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Broad Consensus Growing on Transportation

January 23, 2008 By Chris Shields, Editor and Deputy Communications Director

It might be only three weeks since Minnesota 2020 released Moving Forward: The Benefit of Transportation Investment to Minnesota's Economy, but a broad consensus is growing nationally and here at home to invest in and improve our transportation infrastructure.

Earlier this month, the U.S. Chamber of Commerce, the nation's largest and most powerful business group, announced that it was willing to consider an increase in the federal gasoline tax or a tax on carbon emissions, provided that the new revenue goes to transportation.  This is a significant development given the Chamber's traditional anti-tax stance.

Even more surprising comes from the National Surface Transportation Policy and Revenue Study Commission, a federal panel tasked with studying transportation issues over the last 22 months.  The
majority opinion concluded a federal gas tax increase of 25 to 41 cents per gallon was necessary to fund the nation's aging transportation infrastructure. Panel members supporting the opinion included Paul Weyrich, co-founder of the ultra-conservative Heritage Foundation.  Weyrich told The Hill newspaper, "The orthodoxy in the conservative movement is don't raise any tax. But in this particular instance, I don't see any alternative."

Here at home, under the shadow of the 35W bridge collapse, crumbling roads, and miles of congestion; the pressure for transportation investment is building.  The most encouraging sign comes from the Minnesota Chamber of Commerce.  The Star Tribune reports that the Chamber is backing a state gas tax increase of 7.5 cents for roads and bridges. The paper also reports the Chamber pushing for $100 million annual investment in transit and is now open to a metro-wide sales tax to generate the revenue.  The Chamber had previously offered lukewarm support for a nickel a gallon increase.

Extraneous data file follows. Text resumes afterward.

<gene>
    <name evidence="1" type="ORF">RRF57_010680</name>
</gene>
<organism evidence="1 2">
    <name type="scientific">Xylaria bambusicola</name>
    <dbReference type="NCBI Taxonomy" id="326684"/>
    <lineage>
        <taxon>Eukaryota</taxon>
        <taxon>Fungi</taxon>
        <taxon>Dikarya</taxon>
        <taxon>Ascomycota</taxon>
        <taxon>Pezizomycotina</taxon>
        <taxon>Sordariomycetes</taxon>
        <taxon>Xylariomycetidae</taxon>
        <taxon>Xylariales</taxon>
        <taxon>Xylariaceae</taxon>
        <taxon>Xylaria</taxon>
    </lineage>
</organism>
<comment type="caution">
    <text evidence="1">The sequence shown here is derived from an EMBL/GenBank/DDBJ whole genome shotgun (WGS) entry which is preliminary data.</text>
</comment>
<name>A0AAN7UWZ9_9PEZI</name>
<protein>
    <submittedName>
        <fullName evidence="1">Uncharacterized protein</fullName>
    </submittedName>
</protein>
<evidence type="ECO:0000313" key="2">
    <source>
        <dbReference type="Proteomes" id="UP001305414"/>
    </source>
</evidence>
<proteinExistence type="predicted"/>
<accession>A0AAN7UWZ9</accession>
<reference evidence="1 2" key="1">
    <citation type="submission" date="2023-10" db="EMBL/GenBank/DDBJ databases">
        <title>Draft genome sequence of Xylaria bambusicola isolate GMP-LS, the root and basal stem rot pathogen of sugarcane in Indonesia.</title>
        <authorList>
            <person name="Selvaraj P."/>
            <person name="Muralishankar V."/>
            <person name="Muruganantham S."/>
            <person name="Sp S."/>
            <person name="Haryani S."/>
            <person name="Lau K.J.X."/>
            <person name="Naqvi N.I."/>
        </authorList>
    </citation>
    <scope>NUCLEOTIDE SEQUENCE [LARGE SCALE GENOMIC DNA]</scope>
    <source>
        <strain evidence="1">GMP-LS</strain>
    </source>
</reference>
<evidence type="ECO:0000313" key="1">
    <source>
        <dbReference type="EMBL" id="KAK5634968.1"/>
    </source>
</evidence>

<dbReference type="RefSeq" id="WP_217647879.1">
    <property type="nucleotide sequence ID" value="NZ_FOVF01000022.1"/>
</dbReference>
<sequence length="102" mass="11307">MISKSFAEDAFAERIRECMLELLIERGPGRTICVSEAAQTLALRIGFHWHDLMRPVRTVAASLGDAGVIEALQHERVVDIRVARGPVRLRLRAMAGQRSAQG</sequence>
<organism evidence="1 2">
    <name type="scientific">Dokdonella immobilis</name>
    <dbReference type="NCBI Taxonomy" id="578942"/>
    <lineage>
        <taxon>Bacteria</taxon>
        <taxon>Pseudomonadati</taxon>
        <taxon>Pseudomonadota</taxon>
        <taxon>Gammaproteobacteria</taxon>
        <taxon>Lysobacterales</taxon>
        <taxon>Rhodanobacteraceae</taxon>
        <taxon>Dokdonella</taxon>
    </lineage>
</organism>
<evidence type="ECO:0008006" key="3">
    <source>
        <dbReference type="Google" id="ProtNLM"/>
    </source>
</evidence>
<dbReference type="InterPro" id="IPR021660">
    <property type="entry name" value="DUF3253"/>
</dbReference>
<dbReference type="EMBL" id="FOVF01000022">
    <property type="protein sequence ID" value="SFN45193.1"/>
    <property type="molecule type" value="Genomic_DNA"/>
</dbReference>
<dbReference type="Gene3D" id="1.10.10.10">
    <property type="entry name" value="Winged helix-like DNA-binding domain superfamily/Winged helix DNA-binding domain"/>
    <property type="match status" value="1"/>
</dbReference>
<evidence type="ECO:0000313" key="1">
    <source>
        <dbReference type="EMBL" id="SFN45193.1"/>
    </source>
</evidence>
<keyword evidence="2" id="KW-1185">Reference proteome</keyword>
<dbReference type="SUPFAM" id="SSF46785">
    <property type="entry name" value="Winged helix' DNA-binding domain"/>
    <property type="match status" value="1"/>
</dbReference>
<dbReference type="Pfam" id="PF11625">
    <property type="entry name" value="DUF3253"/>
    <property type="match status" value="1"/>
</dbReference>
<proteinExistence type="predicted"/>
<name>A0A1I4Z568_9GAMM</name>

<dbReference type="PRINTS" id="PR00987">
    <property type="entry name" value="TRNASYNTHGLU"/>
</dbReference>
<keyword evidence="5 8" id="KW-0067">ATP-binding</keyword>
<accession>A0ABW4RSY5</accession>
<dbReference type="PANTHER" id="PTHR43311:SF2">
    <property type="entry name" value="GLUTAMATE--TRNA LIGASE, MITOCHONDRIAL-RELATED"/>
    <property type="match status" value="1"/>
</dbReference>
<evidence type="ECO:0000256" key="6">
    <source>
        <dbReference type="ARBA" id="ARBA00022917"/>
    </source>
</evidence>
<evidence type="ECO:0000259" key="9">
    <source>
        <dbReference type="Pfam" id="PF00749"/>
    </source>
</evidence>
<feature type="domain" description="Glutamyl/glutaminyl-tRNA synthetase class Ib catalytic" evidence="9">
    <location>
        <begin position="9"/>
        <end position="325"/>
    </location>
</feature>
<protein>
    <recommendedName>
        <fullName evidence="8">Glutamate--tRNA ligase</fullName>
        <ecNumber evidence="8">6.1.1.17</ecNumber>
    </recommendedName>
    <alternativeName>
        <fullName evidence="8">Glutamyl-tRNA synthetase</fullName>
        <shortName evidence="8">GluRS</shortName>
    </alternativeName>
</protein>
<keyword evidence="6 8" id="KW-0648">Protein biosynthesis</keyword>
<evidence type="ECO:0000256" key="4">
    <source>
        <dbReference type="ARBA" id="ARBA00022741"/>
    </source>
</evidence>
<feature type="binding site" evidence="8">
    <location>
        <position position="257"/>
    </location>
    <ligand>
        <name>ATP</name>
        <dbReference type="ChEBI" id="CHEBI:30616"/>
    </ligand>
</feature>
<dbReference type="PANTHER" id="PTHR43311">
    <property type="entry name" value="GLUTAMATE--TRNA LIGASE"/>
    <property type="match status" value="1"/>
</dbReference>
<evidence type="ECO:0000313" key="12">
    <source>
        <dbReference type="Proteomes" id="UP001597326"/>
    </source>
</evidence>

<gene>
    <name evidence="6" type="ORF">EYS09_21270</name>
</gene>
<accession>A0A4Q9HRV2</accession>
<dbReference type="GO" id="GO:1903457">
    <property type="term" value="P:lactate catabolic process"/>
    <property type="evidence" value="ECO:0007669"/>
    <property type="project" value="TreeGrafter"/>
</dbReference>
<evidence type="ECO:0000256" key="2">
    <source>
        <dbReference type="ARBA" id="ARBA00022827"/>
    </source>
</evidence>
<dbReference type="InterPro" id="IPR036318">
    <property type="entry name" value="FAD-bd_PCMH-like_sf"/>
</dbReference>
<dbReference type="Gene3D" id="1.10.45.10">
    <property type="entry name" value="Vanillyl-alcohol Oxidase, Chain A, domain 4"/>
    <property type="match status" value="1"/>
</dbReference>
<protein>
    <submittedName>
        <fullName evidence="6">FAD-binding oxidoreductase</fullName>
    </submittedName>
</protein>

As outlined in Moving Forward, Chamber of Commerce leadership is key to successfully passing transportation investment legislation. Without Chamber leadership, the initiatives fail.  Minnesota is no different. With active, engaged Minnesota Chamber leadership, a transportation investment package may now become a reality.

We've heard from the national level and from the state level.  Business, labor, progressives, and conservatives recognize the need for a real investment in the state's transportation infrastructure.  Now, with a broad, growing consensus, will Governor Pawlenty finally let Minnesota move forward?

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